(Addis Ababa, Ethiopia) A new study on the lead content of solvent-based paints for home use in Ethiopia released today by the Pesticide Action Nexus Association (PAN-Ethiopia) and IPEN shows that more than 80 percent of the analyzed paint brands sold have one or more paint that contained dangerously high total lead content greater than 10,000 parts per million (ppm). This is the third study on lead content in Ethiopian household decorative paints since 2012. Two orange paints contained 100,000 ppm lead or 10 percent of the paint’s content, more than 1,100 times the allowed threshold limit of 0.009 percent (90 ppm) established in many countries for lead in paint. This is also the maximum threshold limit from which the draft standard by the Ministry of Environment, Forest and Climate Change (MEFC) is based on, expected to be ratified this year.
The European Commission is facing a second court challenge for allowing a Canadian company to sell two dangerous chemicals used for road markings and painting industrial machines in the EU. Environmental lawyers ClientEarth, the European Environmental Bureau (EEB), the International Chemical Secretariat (ChemSec) and International POPs Elimination Network (IPEN) are taking the European Commission to court after it refused to withdraw an EU-wide permit allowing the use of lead chromate pigments.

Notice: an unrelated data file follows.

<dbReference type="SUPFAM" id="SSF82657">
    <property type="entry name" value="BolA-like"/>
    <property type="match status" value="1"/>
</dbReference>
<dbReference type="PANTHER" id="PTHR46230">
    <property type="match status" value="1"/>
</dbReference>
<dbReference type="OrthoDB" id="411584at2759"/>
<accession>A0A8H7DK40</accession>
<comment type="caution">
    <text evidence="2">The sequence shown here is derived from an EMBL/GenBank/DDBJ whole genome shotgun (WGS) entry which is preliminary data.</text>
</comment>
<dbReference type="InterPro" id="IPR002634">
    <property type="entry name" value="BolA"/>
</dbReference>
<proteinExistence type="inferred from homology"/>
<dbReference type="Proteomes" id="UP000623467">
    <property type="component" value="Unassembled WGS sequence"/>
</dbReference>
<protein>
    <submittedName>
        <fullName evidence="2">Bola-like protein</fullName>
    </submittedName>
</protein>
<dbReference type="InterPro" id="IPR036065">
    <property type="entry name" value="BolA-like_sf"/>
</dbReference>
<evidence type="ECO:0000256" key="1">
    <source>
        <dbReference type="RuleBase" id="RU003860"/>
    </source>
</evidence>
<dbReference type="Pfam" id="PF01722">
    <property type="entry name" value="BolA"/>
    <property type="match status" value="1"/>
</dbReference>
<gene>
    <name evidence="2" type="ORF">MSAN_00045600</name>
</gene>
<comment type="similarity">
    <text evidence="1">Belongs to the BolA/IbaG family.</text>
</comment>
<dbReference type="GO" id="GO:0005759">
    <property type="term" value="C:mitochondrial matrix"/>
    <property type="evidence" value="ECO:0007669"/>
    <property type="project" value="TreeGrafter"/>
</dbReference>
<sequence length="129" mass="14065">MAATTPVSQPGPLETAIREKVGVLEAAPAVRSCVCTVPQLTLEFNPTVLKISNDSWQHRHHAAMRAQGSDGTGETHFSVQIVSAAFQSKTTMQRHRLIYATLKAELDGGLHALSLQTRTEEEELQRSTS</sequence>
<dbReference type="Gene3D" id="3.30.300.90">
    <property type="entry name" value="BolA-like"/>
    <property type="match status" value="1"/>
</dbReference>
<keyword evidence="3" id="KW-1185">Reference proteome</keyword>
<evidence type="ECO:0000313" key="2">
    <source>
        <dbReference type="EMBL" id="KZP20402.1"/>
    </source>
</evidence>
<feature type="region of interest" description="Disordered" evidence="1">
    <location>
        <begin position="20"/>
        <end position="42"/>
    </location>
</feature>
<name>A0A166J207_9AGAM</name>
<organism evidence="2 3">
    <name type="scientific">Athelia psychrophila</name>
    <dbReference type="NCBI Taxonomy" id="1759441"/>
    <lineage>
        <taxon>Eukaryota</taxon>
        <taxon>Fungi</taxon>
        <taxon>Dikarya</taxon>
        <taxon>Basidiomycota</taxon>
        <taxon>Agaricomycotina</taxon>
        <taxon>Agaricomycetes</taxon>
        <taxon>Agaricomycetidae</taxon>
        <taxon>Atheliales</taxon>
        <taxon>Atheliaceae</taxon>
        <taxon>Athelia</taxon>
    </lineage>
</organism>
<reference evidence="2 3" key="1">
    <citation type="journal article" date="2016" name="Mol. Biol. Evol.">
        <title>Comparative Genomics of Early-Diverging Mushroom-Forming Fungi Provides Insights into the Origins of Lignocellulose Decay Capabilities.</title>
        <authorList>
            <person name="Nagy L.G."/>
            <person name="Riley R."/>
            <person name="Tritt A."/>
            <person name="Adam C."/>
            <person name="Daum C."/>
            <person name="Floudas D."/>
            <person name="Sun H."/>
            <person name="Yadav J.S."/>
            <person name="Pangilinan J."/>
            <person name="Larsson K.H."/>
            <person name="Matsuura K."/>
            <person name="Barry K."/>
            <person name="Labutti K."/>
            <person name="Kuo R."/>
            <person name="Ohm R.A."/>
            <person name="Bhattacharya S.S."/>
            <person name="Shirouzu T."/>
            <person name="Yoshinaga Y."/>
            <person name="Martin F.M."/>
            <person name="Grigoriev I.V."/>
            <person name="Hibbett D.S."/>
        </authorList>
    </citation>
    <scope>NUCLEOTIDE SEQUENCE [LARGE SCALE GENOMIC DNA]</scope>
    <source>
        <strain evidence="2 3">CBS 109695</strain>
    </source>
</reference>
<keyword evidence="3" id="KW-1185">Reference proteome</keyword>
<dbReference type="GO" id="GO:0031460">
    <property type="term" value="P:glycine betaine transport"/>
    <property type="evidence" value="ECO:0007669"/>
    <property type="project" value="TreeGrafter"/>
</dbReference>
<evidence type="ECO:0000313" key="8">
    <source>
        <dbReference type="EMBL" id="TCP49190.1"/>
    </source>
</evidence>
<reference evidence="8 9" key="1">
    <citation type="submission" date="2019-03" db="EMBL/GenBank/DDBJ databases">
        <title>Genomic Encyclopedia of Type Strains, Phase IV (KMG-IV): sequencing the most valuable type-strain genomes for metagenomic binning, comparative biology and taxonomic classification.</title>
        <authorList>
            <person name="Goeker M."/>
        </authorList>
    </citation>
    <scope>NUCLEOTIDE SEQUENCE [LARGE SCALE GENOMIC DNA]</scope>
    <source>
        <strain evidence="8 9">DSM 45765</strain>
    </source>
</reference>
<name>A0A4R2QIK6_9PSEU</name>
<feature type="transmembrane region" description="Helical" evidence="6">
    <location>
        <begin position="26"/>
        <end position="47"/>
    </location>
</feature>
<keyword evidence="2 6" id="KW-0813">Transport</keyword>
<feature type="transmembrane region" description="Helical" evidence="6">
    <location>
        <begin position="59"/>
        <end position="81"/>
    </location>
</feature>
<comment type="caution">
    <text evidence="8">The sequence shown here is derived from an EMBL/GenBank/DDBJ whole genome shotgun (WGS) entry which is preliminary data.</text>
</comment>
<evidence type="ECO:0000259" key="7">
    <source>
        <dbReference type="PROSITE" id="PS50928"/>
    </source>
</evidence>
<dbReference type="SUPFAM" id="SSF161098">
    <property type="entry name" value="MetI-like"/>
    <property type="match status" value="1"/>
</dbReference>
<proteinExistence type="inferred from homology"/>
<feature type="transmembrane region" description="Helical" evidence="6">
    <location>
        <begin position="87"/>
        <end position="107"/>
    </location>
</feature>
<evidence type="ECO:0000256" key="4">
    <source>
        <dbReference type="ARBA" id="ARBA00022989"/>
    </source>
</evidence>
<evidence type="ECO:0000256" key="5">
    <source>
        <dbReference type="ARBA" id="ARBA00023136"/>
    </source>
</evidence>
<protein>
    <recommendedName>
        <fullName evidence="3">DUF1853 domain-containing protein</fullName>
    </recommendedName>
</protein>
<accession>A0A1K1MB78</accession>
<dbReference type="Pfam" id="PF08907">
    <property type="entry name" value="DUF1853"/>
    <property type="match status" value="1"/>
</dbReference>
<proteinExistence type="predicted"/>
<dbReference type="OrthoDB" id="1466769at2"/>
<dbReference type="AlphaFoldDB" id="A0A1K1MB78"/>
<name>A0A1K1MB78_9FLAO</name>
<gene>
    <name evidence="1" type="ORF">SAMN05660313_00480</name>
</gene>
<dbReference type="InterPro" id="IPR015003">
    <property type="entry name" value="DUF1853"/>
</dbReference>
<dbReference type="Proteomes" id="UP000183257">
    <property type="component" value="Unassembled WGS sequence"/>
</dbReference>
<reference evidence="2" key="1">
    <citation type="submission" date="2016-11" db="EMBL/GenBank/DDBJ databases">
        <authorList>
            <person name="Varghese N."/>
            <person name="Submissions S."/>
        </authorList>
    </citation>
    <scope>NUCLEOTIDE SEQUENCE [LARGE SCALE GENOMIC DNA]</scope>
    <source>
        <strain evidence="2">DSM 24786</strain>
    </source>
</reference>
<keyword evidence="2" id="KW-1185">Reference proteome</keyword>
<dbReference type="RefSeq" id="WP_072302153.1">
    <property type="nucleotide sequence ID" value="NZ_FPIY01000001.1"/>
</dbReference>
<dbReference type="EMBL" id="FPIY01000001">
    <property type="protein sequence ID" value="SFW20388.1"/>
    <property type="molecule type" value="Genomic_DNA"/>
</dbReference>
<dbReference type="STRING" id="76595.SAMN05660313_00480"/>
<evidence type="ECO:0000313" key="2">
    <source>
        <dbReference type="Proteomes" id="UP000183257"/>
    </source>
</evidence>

To date, the European Chemical Agency has received 380 notifications of companies declaring the use of lead chromate pigments in the EU since this authorisation. This is hindering the use of safer alternatives EU companies have invested in. Many companies have also already declared their intention to export these hazardous products to poorly regulated markets outside the EU.
IPEN, jointly with the European Environmental Bureau, has contributed to the stakeholder consultation of the European Commission’s work on the analysis of the interface between chemicals, products and waste legislation and identification of policy options.
In order to protect people and the environment from the risks posed by hazardous chemicals and in order to safeguard material loops in a circular economy without compromising chemical safety aspects, IPEN and EEB demand legally binding requirements for full transparency on the chemical contents in all constituent components of products together with requirements for information sharing between all stakeholders in supply chains.